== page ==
Cabinet approves Climate Bill which commits State to net-zero carbon by 2050

Bill would be game changer in reducing emissions – Minister for Climate Action Eamon Ryan

At a joint press conference with Taoiseach Micheál Martin and Tánaiste Leo Varadkar, Minister for Climate Action and the Environment Eamon Ryan said the law would have Ireland reach carbon neutrality by 2050. Video: RTE

 

The Cabinet has approved the publication of the Climate Action Bill which commits Ireland to be a net-zero carbon State by 2050, and to achieve a 51 per cent reduction in emissions by the end of this decade.

The revised version of the Climate Bill embeds the process of setting binding and ambitious emissions-reductions targets in law. The Bill also provides a legal framework for Ireland to meet its international and EU climate commitments.

Minister for Climate Action Eamon Ryan, who brought the legislation to the meeting today, said that the Bill would be a game changer in terms of reducing carbon emissions in the State.

The Climate Action and Low Carbon Development (Amendment) Bill, a key commitment in the programme for government, will be progressed through the Houses of the Oireachtas as priority legislation with Ireland’s first carbon budget due later this year.

The final version of the Bill “embeds the process of setting binding and ambitious emissions-reductions targets in law”.

The final legislation contains much stronger language than the draft legislation published by Mr Ryan last autumn which was criticised for not setting sufficiently robust language, and for using language around targets that was too vague.

The Bill does not provide for specific sectoral targets, such as in transport and agriculture. A strengthened Climate Change Advisory Council (CCAC) will recommend “carbon budgets” which will limit emissions in the form of sectoral ceilings once approved by the Oireachtas and Government. The budgets will be initially submitted to the Minister for Climate and must match ambition set in the Bill and international obligations.

The Bill provides for “a national climate objective”, which commits to pursue and achieve no later than 2050, “the transition to a climate resilient, biodiversity-rich, environmentally-sustainable and climate-neutral economy”.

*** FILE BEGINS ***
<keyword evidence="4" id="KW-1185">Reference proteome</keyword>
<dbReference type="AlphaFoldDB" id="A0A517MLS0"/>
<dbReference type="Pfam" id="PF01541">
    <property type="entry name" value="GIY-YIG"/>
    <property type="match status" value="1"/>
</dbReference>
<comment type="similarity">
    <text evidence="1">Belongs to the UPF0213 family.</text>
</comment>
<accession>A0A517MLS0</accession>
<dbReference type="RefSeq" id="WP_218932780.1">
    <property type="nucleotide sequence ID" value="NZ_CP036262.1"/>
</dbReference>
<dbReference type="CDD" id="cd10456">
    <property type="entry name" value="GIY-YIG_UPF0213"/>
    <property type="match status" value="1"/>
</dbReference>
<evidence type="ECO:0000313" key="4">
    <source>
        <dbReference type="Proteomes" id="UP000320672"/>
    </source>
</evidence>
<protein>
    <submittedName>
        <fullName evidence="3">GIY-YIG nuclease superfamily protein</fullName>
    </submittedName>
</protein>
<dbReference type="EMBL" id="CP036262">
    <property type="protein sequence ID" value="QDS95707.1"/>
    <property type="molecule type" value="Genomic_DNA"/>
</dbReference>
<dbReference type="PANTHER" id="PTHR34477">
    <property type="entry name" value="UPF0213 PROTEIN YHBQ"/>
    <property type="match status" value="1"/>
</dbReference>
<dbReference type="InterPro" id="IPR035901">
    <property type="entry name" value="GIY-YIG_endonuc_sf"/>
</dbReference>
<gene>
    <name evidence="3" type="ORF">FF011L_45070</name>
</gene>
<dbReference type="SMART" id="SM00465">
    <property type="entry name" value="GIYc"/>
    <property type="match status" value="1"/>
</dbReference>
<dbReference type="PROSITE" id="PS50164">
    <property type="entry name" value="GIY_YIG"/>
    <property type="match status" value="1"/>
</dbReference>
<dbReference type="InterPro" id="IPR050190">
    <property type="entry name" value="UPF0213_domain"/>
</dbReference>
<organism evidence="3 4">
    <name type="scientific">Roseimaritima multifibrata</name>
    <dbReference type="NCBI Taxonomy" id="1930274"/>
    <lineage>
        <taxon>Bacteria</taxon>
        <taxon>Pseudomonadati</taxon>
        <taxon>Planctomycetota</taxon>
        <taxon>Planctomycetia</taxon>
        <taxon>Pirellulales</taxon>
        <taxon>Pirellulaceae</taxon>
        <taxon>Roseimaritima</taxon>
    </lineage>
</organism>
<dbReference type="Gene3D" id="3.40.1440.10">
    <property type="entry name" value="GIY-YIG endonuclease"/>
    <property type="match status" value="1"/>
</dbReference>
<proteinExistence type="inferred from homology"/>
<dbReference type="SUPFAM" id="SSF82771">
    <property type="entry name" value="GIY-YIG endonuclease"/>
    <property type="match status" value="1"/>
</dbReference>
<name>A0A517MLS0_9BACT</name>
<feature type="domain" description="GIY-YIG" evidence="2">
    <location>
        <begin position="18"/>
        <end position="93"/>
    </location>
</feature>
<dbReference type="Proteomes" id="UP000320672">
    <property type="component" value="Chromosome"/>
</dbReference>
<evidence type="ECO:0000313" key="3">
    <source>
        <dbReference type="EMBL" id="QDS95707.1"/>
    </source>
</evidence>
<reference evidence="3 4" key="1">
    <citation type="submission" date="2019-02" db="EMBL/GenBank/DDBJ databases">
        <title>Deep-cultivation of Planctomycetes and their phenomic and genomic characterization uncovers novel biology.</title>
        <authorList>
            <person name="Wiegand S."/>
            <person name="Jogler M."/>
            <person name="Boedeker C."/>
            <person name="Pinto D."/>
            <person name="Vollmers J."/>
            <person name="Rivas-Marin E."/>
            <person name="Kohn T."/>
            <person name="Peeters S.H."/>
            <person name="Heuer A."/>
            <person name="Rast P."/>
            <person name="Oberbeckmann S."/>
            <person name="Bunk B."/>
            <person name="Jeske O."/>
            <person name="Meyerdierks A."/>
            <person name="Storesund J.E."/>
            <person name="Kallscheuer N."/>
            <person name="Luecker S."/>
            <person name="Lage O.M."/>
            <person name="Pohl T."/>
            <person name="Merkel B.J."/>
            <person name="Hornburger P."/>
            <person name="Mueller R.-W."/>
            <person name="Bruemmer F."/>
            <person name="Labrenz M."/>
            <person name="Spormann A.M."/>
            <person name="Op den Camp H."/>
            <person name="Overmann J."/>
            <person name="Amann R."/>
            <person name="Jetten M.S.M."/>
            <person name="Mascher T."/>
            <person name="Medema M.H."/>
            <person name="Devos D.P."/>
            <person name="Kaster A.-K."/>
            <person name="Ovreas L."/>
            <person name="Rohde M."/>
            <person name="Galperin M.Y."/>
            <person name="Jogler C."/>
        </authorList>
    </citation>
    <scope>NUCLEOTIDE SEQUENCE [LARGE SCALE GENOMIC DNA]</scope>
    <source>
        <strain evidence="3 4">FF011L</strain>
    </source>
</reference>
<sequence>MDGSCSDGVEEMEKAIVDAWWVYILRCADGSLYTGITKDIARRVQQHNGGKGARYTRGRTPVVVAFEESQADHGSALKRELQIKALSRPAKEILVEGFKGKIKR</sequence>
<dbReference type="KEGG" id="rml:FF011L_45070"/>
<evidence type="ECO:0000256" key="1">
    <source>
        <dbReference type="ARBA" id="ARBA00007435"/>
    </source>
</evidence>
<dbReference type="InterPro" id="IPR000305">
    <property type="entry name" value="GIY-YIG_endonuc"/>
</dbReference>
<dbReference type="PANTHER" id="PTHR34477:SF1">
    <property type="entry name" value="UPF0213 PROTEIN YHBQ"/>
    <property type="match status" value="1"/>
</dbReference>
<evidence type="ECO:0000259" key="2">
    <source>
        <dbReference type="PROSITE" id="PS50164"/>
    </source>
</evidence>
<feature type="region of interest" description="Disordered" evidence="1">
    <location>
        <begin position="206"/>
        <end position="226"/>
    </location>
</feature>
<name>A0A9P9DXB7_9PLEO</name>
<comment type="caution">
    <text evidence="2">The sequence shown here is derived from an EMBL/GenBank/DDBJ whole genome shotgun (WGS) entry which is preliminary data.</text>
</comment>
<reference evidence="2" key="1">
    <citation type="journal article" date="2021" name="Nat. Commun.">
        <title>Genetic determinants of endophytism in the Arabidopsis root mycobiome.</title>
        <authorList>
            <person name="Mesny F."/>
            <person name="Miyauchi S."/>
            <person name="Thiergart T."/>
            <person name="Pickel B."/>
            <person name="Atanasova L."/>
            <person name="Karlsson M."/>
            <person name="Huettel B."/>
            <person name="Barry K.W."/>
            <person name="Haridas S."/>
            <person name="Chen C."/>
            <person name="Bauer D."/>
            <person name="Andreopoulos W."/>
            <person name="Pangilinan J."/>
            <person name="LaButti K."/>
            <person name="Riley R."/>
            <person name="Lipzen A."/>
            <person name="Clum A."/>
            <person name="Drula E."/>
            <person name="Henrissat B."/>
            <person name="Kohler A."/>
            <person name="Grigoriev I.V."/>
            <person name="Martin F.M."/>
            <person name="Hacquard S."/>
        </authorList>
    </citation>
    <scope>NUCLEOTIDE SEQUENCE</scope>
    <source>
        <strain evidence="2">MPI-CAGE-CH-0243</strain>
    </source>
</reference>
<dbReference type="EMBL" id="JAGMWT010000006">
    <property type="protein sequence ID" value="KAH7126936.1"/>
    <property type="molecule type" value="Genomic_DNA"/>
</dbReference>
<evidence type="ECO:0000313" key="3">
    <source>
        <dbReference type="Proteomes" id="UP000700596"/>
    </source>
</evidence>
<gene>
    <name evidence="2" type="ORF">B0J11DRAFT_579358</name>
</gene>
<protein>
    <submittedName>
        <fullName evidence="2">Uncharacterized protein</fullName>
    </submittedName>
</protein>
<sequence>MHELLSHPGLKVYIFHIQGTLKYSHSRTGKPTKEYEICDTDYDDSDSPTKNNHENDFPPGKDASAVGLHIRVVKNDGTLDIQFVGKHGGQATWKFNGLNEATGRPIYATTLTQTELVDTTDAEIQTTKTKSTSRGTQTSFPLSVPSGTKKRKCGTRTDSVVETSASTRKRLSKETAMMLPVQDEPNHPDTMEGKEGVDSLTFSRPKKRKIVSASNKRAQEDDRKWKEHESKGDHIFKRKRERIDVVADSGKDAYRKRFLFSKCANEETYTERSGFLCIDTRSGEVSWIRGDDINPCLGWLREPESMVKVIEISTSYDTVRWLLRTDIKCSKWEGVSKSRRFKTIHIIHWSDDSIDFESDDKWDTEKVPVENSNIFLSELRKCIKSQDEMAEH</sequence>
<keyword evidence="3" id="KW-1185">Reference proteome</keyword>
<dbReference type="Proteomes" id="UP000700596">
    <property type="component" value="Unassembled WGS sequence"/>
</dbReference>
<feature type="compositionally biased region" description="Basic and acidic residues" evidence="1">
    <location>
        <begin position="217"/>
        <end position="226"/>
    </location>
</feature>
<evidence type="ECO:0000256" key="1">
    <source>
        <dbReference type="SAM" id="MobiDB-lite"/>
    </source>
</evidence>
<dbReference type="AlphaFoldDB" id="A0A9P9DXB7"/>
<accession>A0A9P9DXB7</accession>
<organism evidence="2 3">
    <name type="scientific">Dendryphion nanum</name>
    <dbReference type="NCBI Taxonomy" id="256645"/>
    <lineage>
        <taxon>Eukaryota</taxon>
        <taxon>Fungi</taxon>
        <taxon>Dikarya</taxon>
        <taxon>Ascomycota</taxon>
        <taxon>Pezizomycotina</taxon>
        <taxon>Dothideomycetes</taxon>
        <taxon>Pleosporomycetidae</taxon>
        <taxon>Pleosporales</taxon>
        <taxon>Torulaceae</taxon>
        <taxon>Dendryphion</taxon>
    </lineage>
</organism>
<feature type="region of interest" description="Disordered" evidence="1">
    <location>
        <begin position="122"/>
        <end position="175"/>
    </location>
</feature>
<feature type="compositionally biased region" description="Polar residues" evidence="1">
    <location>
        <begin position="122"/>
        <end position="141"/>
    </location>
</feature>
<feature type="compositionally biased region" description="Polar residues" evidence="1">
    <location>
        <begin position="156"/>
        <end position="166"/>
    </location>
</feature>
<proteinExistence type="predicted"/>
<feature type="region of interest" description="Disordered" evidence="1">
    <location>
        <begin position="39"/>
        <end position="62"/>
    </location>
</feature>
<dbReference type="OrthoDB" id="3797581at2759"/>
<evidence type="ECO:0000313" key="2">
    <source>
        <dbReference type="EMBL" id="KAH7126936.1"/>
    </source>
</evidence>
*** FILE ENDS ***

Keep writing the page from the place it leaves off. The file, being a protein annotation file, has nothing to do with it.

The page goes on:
It requires that the first two five-year carbon budgets proposed by the CCAC should equate to a total reduction of 51 per cent over the period to 2030, relative to a baseline of 2018 – which will be a considerable challenge, particularly for agriculture which comprises 33 per cent of Irish emissions

Carbon budgets

In addition, the Government must adopt carbon budgets consistent with the Paris agreement and other international obligations. All forms of greenhouse gas emissions including biogenic methane will be included in the carbon budgets.

However it is up to Government to decide on the trajectories for different sectors. It will determine, following consultation, how to apply the carbon budget across the relevant sectors, and what each sector will contribute in a given five-year period.

Actions for each sector will be detailed in the climate action plan which must be updated annually.

Government Ministers will be responsible for achieving the legally-binding targets for their own sectoral area with each Minister accounting for their performance towards sectoral targets and actions before the Oireachtas Climate Committee each year.

‘Affirms our ambition’

Taoiseach Micheal Martin said the Bill “affirms our ambition to be a global leader in this field. As we begin our journey towards net-zero emissions, the Government is committed to tackling the challenges, and embracing the opportunities, this transition can bring our economy, our society and our country.”

Tánaiste, Leo Varadkar added: “As we emerge from the pandemic, we must ensure that the road to recovery is a sustainable one. I am confident that the decarbonisation of the economy will present significant opportunities for Irish business, for trade and for new employment.”

Whether that is in the huge expansion of entire industries, such as retrofitting or offshore wind, by becoming an electricity exporter or new jobs in cleantech, “the early movers with the most ambition will see the greatest opportunities”, he added.

Minister for the Environment, Climate and Communications, Eamon Ryan said: “We finally have urgent ambition set in legislation that puts Ireland on the road to net-zero emissions by 2050. We also have a legally-binding framework in place which includes accountability to deliver our target of a 51 per cent reduction over the next decade.

“It’s time to set out a new Climate Action Plan, to begin the journey to Net Zero, by halving our emissions over the next 10 years. In doing so, we can build a cleaner, more sustainable and secure future for us all.”

The preparation of the 2021 Climate Action Plan will involve a major public consultation being launched today with options for participation by experts and citizens.